Assistant Professor of Public Policy
Winston-Salem , NC 27101
- Ph.D. University of California, San Diego
- M.Phil University of Cambridge
- B.A. Wellesley College
Dr. Piscopo grew up on Cape Cod, on the coast of Massachusetts, but before coming to Winston-Salem she lived in Cambridge, England, Boston, MA, and she spent seven years in Southern California.
She chose to teach at Salem because she spent her undergraduate years at Wellesley College and she believes it was the single most important decision she made in her life to attend an all-women’s college. She believes all-women’s colleges are unique places, where young women can find their voice and reach their true potential.
She knows the strength of a women’s college because she completed her graduate degrees at coed universities, and the gender differences at coed institutions—even today—are pronounced. At a women’s college, female students never receive the message that their thoughts, interests, or pursuits are less relevant. Women are not told to opt out of certain majors because women will not be “good” at certain careers. Women’s colleges empower women to seek their dreams, and that continues to be a radical proposition.
Dr. Piscopo has studied, researched and traveled throughout Europe and Latin America. As an undergraduate, she studied abroad in Costa Rica and then completed her M.Phil. in Latin American Studies at the University of Cambridge in England. For her Ph.D. research, she spent nine months in Buenos Aires, Argentina and several months in Mexico City, Mexico.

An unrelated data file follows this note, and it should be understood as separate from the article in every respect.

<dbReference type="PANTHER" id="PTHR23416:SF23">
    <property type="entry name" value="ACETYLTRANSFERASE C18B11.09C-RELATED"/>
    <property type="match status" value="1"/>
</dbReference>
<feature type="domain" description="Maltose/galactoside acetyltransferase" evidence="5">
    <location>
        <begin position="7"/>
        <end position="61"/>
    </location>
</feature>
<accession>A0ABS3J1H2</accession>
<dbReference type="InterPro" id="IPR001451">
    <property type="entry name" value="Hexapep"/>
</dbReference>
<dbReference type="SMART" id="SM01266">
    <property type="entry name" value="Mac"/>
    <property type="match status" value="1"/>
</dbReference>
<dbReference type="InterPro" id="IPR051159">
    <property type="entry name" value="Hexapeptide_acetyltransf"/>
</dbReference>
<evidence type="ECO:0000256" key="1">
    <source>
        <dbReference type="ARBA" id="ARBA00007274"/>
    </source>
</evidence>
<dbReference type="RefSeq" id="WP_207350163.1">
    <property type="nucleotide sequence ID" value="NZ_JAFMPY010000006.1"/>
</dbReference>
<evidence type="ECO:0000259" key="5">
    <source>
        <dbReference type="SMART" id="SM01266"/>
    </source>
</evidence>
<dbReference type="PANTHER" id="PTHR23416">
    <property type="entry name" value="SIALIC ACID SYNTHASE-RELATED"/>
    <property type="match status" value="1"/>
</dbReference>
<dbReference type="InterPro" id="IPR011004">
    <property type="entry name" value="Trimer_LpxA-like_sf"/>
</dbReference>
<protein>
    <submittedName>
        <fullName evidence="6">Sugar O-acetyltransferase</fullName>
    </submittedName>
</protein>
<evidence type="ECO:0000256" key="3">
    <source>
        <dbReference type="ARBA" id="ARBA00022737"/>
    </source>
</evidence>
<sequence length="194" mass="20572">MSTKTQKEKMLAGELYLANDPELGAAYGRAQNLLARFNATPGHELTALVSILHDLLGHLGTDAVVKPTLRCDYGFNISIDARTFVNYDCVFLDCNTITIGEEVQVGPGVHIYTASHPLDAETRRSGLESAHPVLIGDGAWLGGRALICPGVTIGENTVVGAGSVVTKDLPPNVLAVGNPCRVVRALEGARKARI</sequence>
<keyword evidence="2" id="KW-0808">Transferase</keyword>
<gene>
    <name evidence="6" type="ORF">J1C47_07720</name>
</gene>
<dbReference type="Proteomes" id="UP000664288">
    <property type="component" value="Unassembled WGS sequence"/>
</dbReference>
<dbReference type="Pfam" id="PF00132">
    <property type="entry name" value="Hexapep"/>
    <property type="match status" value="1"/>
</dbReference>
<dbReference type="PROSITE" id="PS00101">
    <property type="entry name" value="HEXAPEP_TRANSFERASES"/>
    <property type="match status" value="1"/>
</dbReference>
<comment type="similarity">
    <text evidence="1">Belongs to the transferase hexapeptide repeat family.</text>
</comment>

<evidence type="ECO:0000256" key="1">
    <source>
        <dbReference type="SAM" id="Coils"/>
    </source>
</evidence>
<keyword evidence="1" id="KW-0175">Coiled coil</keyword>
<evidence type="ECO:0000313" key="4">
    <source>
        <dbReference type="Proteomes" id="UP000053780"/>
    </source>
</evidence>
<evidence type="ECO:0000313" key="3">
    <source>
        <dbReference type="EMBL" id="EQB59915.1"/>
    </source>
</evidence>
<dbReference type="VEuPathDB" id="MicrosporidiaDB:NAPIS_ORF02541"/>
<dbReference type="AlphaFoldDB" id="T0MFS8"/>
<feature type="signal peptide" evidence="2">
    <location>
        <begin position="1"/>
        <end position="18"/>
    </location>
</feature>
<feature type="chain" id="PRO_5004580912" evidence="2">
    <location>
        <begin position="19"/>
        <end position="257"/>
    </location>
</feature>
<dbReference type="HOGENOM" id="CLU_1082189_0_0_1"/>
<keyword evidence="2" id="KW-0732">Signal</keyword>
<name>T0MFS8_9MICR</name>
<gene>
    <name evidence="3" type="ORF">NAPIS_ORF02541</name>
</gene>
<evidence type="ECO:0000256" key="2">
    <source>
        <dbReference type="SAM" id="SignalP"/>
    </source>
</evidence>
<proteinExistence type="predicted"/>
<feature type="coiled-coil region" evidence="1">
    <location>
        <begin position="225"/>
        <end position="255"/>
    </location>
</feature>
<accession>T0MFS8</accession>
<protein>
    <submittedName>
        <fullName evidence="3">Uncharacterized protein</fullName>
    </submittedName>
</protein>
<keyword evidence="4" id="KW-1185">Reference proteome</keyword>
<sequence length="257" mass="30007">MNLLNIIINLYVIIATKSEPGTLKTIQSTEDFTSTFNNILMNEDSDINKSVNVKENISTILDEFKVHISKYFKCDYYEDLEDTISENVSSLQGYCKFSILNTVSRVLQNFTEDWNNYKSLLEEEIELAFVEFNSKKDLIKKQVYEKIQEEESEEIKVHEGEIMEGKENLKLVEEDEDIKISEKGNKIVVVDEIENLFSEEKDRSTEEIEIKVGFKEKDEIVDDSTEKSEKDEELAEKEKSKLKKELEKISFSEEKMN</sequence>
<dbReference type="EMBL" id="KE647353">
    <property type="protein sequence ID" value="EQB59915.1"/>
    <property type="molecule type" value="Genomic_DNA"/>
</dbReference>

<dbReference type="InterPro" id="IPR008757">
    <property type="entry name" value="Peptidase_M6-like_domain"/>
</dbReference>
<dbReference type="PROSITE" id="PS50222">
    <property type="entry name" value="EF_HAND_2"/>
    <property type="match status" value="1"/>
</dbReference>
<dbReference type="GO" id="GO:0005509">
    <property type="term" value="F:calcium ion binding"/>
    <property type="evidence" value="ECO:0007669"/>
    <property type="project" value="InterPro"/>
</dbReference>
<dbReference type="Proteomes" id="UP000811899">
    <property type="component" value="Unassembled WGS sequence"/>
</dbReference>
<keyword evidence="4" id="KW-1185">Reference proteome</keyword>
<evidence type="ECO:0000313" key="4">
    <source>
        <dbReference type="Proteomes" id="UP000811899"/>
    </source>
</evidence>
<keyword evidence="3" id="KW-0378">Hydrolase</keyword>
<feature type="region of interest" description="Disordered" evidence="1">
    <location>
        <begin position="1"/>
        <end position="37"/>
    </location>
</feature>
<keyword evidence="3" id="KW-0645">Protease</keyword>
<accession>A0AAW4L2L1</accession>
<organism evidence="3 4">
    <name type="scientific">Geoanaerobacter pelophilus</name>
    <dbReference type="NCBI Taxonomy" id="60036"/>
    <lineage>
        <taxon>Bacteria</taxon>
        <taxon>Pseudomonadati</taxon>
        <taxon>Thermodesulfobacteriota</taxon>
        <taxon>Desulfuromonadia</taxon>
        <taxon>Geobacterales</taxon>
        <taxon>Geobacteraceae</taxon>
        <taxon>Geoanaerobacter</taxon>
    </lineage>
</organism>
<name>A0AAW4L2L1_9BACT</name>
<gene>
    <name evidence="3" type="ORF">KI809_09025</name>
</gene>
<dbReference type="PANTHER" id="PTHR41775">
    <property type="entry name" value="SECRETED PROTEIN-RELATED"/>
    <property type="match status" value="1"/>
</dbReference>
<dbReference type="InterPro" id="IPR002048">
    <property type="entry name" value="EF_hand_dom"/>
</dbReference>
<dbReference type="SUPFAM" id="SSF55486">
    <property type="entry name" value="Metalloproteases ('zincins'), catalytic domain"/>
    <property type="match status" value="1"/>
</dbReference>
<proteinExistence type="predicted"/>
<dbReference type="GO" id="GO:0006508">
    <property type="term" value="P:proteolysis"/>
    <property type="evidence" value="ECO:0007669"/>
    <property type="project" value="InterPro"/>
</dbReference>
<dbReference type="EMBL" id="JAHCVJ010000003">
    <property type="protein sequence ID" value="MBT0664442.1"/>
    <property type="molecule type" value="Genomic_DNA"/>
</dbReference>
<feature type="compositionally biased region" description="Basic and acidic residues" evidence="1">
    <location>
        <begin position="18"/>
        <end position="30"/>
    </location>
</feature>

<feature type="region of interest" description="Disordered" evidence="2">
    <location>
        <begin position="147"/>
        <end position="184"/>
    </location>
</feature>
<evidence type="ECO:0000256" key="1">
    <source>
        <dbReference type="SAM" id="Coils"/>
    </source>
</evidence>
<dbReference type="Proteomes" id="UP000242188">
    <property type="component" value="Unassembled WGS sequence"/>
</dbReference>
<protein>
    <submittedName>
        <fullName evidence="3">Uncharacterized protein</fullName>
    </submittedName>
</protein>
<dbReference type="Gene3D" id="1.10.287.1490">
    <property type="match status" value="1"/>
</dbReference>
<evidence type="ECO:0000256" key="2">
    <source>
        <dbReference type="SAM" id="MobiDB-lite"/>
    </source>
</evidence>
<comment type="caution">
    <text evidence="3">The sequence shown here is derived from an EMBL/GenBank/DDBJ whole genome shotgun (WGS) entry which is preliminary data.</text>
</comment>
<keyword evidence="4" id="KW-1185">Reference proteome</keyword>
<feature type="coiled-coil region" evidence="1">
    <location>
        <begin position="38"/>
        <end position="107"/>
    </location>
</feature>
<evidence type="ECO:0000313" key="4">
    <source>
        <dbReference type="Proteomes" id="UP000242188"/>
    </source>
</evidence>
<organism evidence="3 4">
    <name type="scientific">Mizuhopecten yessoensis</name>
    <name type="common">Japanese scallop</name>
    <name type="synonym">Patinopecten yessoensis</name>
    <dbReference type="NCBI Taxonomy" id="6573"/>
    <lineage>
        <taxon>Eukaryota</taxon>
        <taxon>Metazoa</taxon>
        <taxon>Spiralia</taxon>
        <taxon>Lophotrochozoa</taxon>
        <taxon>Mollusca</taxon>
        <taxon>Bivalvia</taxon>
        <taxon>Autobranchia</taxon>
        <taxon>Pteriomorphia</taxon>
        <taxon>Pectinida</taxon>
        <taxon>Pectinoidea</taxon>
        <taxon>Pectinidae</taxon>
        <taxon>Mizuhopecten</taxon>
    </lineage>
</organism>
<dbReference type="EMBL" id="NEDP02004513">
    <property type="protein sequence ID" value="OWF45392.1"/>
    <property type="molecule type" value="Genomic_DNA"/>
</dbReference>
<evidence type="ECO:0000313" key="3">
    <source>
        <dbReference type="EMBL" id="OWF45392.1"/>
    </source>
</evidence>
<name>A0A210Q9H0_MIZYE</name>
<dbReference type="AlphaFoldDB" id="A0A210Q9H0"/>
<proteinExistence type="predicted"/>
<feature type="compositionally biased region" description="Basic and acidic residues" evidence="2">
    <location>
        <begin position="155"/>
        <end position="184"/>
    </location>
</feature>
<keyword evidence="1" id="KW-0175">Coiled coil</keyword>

Her research focuses on the election of women to public office in Latin America, and whether the entrance of women changes the content of policy. For example, she has found that having women in legislative office liberalizes policies on reproductive health, draws attention to issues of domestic violence and child care, and forces countries to modernize their civil codes (i.e., making divorce proceedings more equitable).
Her research on women, quotas, and policy has appeared in several peer-reviewed journals in the United States and the United Kingdom, and she has written book chapters. Most notably, her co-edited volume, The Impact of Gender Quotas, will be released by Oxford University Press in February 2012!
As a new faculty member, she has just started advising students and she will be also helping them find internship placements. She remembers how important the one-on-one attention was to her own success as an undergraduate, and she will try to offer my students the same opportunities.
For students considering public policy for a major, Dr. Piscopo invites you to come study how laws shape our world and how we shape our laws. Public policy determines everything from when the city collects our trash to how much taxes we pay, so studying public policy sharpens students’ critical thinking skills and prepares them for multiple careers following graduation. Students majoring in public policy can work directly in politics, or work in any numbers of professions—such as education, healthcare, environmental justice, community advocacy, the foreign service, or social service provision—that are governed by public policy.
When not working Dr. Piscopo enjoys hiking, playing tennis, yogo and going to the gym. She loves artistic performances, and looks forward to the symphony, opera, and other cultural events happening in Winston-Salem. Since she grew up in Massachusetts, she is a diehard New England Patriots fan, so this fall she will spend every Sunday watching the game and cheering on her favorite team!
When thinking about teaching at a women’s college, a quote from a song by folk artist Dar Williams comes to her mind. In a song entitled “Teenagers Kick Our Butts,” she says “Find your voice / Do what it takes / Make sure you make lots of mistakes.” Dr. Piscopo loves the idea of young women experimenting with words and finding their way in the world.